To assess whether the microbubble pump effect contributes to FUS-enhanced IN brain drug delivery, we compared two treatment protocols: (1) pretreatment of mouse brains by FUS in combination with microbubbles followed by IN administration (FUS + IN); (2) IN administration immediately followed by FUS treatment (IN + FUS). The microbubble pump effect could only contribute to the drug delivery outcome in protocol (2) where drugs were present in the perivascular space when FUS was applied. Fluorescently-labeled dextrans with molecular weight (MW = 40 kDa) similar to BDNF (MW = 27 kDa) were used as the model drug. With the understanding of the potential physical mechanism of FUS-enhanced IN brain drug delivery, we demonstrated the feasibility of this technique for the delivery of BDNF and compared with the established FUS technique where drugs are injected through IV (IV + FUS).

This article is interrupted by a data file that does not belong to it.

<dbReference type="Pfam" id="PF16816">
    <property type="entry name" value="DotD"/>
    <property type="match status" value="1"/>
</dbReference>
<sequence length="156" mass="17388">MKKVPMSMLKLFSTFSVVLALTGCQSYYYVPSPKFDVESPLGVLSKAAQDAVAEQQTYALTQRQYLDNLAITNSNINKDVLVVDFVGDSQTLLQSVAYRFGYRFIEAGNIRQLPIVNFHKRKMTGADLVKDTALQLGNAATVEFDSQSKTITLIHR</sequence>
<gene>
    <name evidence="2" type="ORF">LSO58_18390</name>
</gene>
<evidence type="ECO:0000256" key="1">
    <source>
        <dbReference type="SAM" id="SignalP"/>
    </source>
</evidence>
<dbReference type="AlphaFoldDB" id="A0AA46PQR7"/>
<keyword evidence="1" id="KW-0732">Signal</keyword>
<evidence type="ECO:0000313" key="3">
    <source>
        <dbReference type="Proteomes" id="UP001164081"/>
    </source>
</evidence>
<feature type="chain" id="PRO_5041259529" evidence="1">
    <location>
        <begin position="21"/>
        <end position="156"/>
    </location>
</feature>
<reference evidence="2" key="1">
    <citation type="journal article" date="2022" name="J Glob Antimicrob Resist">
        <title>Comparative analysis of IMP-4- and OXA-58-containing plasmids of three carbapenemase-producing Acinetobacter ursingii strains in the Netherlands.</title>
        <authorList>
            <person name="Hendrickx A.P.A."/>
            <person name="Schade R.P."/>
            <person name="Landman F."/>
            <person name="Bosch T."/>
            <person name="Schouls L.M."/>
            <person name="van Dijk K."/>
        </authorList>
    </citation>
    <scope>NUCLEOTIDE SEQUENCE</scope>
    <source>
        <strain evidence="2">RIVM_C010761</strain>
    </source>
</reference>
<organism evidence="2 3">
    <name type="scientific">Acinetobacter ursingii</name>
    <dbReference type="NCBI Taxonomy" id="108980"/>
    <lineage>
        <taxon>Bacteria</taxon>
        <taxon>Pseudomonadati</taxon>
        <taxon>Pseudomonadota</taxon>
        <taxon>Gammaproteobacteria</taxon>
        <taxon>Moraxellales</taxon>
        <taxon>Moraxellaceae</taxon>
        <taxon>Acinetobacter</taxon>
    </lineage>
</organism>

We first compared the two treatment protocols: (1) IN administration followed by FUS sonication (IN + FUS) and (2) pretreatment by FUS followed by IN administration of dextrans (FUS + IN) (Fig. 1). Fourteen wild-type mice were equally divided into two groups. FUS sonication at the left caudate putamen (CPu) was performed immediately after intravenous injection of microbubbles. The right side caudate putamen was used as the control for IN administration only. A total of 2 mg of fluorescently-labeled 40 kDa dextrans were administered into the nose of each mouse in 3 μL drops by alternating nostrils every 2 minutes either before or after FUS sonication. For both groups, mice were sacrificed at 1 hr after IN administration. Then mouse brains underwent perfusion, fixation, frozen sectioning and fluorescence imaging.